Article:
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Uday Hussein

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July 24, 2003 | Alan Abrahamson, Times Staff Writer
Uday Hussein, who headed Iraq's Olympic Committee, was so feared within the country that the glee many Iraqi sports officials felt Wednesday over the prospect of his death was muted by concern that he was somehow still alive.
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ENTERTAINMENT
July 29, 2011 | Special to the Los Angeles Times
Based on an autobiographical novel by Latif Yahia, an army lieutenant who was forced to become a body double for Saddam Hussein's notoriously decadent son Uday, "The Devil's Double" strives to be an absorbing and suspenseful adventure. Despite numerous pluses — Lee Tamahori's vigorous direction, handsome cinematography, outstanding production design, an impressive dual performance by Dominic Cooper as Uday and Latif — the film is more wearying than entertaining. That's because as a character, Uday is not intriguing, and Michael Thomas' script places the emphasis on him when Latif has by far the more interesting story, much of it not covered in the film.
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ENTERTAINMENT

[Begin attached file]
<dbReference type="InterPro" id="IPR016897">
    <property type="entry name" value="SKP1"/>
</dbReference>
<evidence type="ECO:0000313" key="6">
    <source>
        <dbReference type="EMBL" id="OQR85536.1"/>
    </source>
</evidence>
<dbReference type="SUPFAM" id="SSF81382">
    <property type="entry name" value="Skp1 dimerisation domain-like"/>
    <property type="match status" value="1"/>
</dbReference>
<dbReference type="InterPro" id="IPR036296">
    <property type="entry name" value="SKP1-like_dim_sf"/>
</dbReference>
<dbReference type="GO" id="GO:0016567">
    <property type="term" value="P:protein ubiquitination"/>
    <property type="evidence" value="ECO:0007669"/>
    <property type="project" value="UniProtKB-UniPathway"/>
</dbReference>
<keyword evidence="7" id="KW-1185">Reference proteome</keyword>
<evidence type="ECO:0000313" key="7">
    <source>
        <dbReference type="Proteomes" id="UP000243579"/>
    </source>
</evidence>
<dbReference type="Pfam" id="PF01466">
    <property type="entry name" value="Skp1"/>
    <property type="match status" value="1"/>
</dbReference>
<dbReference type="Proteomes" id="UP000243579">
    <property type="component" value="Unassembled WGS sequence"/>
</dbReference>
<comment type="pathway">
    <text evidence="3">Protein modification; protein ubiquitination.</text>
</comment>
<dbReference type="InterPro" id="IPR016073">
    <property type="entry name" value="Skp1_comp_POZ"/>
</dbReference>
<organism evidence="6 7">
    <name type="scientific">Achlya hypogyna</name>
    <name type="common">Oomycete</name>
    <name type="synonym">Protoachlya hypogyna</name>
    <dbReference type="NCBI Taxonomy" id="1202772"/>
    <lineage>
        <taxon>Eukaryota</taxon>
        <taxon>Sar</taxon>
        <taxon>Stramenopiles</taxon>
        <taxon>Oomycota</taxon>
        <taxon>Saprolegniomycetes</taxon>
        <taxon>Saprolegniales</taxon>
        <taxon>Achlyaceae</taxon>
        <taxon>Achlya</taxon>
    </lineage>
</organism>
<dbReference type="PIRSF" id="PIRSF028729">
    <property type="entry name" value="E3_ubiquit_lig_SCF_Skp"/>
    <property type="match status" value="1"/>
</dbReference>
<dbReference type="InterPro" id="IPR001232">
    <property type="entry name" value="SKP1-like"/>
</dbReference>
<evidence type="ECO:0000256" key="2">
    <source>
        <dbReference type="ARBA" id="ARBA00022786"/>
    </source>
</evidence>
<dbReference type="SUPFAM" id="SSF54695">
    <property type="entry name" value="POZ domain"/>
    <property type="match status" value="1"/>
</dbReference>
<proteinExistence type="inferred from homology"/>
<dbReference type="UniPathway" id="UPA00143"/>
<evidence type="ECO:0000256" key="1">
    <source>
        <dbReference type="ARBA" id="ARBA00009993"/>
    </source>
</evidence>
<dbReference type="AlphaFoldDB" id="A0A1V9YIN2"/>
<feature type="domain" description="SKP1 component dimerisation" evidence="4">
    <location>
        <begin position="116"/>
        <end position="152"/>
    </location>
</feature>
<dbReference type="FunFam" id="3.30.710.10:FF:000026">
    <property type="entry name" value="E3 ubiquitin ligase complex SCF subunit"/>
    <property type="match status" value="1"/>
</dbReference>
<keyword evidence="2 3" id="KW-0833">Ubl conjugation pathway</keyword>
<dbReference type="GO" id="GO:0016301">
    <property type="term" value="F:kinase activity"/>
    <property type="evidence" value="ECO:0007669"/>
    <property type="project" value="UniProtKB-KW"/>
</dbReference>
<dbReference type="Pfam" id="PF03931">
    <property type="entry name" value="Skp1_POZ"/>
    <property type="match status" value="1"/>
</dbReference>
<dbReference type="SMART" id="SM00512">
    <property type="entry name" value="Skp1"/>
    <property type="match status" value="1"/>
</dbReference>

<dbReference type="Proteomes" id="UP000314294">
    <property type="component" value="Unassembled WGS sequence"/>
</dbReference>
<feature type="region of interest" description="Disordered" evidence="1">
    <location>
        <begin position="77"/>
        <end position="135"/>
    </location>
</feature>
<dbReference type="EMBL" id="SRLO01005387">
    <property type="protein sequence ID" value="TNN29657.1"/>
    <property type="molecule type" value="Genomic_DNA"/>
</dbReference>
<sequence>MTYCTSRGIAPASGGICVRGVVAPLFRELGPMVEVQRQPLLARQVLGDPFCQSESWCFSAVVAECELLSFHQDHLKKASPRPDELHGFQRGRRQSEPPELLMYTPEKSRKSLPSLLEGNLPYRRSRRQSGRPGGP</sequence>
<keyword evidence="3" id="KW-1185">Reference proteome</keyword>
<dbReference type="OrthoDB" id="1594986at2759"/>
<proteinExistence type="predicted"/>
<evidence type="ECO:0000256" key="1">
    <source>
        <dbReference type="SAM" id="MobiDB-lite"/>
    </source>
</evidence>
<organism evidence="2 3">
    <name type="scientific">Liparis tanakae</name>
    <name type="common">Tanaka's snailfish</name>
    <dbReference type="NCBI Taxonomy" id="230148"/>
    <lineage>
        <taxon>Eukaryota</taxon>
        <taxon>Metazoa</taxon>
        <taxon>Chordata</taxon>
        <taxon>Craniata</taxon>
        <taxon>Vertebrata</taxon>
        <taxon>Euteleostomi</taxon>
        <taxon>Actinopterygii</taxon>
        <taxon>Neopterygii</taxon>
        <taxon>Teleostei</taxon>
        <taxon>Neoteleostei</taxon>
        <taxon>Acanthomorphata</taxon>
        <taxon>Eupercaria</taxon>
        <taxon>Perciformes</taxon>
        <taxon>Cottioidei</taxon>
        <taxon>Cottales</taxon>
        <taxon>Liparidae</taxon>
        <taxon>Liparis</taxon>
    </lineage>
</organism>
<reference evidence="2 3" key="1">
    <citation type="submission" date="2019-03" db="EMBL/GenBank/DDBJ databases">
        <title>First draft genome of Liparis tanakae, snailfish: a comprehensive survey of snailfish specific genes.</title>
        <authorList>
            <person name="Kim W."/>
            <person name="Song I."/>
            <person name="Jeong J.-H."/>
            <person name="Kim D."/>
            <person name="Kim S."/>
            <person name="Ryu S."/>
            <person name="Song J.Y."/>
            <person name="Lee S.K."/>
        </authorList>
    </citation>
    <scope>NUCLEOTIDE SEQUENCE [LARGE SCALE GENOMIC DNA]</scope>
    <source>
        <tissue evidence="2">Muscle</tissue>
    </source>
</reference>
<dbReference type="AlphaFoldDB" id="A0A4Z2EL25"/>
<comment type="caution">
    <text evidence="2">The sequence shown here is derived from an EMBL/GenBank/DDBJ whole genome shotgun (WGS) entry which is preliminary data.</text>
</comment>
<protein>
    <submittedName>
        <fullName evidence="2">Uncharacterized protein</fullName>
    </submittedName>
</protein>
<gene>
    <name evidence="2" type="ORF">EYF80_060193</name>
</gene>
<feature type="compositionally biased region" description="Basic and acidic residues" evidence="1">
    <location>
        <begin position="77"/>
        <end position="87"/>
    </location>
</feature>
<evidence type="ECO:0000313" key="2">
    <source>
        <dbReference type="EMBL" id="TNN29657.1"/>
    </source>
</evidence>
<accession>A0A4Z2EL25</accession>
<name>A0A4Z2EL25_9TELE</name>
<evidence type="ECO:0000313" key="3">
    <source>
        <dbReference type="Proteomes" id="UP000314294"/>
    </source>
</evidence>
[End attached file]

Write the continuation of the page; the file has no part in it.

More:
July 29, 2011 | Special to the Los Angeles Times
Based on an autobiographical novel by Latif Yahia, an army lieutenant who was forced to become a body double for Saddam Hussein's notoriously decadent son Uday, "The Devil's Double" strives to be an absorbing and suspenseful adventure. Despite numerous pluses — Lee Tamahori's vigorous direction, handsome cinematography, outstanding production design, an impressive dual performance by Dominic Cooper as Uday and Latif — the film is more wearying than entertaining. That's because as a character, Uday is not intriguing, and Michael Thomas' script places the emphasis on him when Latif has by far the more interesting story, much of it not covered in the film.
ENTERTAINMENT
July 24, 2011 | By Mark Olsen, Special to the Los Angeles Times
In "The Devil's Double," which opens in Los Angeles on Friday, actor Dominic Cooper does double duty. Not only does he play Uday Hussein, the notorious sadistic playboy son of Saddam Hussein, he also plays Latif Yahia — a man whose resemblance to Uday earned him the unwelcome job of his body double. Audiences have long loved a twin-type story — and given the economics of modern Hollywood, getting two performances out of one star must seem like a good deal. Although making it appear as if the same person is doubled on-screen is one of the oldest camera tricks around, digital technology has given filmmakers more options than ever to work their sleight-of-hand.
WORLD
July 23, 2003 | Mark Fineman and Sebastian Rotella, Times Staff Writers
Both were rich and famous, the sons of a president-for-life. Both loved their father, blindly loyal to him throughout their lives. Both were murderers, leaving behind a body count that some analysts say ran into the thousands. And both died at the same place and time, at the hands of 200 American soldiers in the northern Iraqi city of Mosul on Tuesday. But that's where the similarities began and ended for brothers Qusai and Uday Hussein. "Qusai was not a serial rapist, and Uday, of course, was.
NEWS
March 29, 2000 | From Times Wire Reports